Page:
PALMER — Vic Kohring, a longtime Mat-Su legislator who tried to return to public office even after a 2007 conviction on federal corruption charges, was killed Tuesday in a head-on collision with a semi on the Glenn Highway near Palmer.
Kohring was 64 and lived in Wasilla.
He was driving a Toyota minivan just north of Palmer around 5 p.m. Tuesday when he crossed the center line for unknown reasons and collided with the truck, Alaska State Troopers said.
Troopers and medical personnel responded but Kohring was declared dead at the scene, troopers said.
Kohring, who served in the Alaska House of Representatives from 1995 to his resignation in 2007, campaigned as a conservative and chaired a powerful oil and gas committee.
Kohring was one of six legislators charged and convicted in the corruption scandal that surfaced with FBI raids on his office and others in 2006. A jury convicted him in November 2007 of extortion, bribery and conspiracy, and a federal judge sentenced him to 3 1/2 years in prison.
He appealed and got a new trial when the Justice Department admitted withholding information from Kohring’s defense -- similar misconduct that led to dismissal of charges against U.S. Sen. Ted Stevens after a jury found him guilty of disclosure violations.
Instead of going through a new trial on three felonies, Kohring pleaded guilty in 2011 to a single federal felony for accepting bribes and was sentenced to the time he had served in federal prison: one year, plus 18 months probation.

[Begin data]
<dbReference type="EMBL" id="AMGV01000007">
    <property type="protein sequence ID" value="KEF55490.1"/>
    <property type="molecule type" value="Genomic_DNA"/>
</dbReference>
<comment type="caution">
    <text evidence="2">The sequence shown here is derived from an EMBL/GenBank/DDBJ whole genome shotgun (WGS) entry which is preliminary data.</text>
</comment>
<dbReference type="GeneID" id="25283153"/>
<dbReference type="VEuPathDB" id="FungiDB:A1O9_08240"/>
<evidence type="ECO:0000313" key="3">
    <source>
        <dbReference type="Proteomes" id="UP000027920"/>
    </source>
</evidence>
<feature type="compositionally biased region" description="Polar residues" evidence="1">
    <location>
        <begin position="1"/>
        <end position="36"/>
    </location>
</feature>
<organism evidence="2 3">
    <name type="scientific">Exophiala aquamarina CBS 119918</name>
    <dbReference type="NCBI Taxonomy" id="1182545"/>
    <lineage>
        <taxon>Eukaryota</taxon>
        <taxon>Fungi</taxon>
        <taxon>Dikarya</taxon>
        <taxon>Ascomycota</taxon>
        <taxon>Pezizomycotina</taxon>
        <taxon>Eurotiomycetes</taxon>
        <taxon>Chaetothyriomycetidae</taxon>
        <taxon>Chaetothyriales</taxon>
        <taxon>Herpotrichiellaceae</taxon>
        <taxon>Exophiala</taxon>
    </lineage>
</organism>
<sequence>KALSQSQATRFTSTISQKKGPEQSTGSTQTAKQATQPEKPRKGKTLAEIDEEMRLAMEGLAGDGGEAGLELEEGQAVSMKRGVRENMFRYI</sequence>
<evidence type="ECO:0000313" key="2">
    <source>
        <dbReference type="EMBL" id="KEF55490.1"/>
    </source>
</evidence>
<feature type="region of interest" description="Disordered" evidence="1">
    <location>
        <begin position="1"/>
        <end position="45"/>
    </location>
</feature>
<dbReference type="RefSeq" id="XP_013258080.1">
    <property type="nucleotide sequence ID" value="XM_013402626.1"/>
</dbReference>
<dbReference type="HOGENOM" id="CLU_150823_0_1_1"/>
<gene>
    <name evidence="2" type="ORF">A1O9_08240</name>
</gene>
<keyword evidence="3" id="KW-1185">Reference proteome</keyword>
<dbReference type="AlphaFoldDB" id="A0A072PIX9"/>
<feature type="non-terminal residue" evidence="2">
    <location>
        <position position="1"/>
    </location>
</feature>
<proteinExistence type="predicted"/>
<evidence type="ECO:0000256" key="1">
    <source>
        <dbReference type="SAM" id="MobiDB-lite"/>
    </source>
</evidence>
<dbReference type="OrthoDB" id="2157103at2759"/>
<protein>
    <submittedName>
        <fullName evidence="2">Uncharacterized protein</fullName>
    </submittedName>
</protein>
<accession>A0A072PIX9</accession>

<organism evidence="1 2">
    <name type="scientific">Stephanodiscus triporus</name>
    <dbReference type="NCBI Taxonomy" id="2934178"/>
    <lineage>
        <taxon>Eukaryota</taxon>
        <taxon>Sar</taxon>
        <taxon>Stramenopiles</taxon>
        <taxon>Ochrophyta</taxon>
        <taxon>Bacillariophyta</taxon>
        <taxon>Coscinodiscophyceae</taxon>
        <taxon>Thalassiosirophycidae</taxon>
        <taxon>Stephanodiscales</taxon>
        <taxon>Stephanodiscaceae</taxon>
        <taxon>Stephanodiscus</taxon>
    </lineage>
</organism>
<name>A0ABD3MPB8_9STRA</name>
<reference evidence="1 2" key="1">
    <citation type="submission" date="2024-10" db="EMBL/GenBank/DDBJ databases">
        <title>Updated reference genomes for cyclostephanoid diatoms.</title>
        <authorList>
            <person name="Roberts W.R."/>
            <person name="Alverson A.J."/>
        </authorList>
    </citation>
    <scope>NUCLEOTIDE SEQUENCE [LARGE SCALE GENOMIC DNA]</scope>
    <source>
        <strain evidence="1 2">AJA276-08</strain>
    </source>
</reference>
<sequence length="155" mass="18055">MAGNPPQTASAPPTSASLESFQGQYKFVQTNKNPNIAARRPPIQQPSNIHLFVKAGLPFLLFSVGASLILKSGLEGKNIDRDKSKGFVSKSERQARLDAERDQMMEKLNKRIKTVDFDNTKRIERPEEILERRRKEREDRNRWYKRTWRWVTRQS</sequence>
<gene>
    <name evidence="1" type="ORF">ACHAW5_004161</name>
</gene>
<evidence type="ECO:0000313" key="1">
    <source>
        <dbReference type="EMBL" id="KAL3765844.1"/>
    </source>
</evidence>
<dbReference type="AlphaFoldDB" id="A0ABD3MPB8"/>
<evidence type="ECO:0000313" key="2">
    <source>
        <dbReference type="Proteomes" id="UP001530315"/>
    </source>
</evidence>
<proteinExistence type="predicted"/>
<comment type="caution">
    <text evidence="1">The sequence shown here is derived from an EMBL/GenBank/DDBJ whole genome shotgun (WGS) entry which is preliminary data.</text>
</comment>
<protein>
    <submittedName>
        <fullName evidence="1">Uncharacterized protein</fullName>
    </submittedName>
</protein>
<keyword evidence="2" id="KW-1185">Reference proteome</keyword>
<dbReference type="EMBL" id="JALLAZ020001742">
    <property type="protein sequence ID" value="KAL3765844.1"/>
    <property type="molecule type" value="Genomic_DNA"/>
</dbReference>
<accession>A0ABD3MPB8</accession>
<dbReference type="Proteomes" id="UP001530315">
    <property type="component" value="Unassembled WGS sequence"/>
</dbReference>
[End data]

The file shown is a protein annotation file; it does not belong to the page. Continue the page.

He admitted taking $1,000 cash at a Juneau restaurant from Veco chairman Bill Allen, who was trying to lower oil production taxes in the 2006 Legislature, and to asking Allen to pay a $17,000 credit card debt.
In 2013, after his probation ended and he immediately registered to vote again, Kohring filed to run for a three-year term on the Wasilla City Council but was defeated by incumbent Brandon Wall.
Kohring on a website he created said he “was the target of unscrupulous prosecutors from the so-called U.S. ‘Justice’ Department who were determined to convict a conservative lawmaker and long time chairman of the Alaska Legislature’s Oil & Gas Committee, regardless of the facts or evidence.”
Kohring was proud of his reputation as a small-government, low-tax conservative who Mat-Su voters elected seven times to the Alaska House. He wrote a series of columns about his case and his political views.
The troopers’ Bureau of Highway Patrol is investigating the collision. Kohring’s body will be autopsied by the State Medical Examiner’s Office.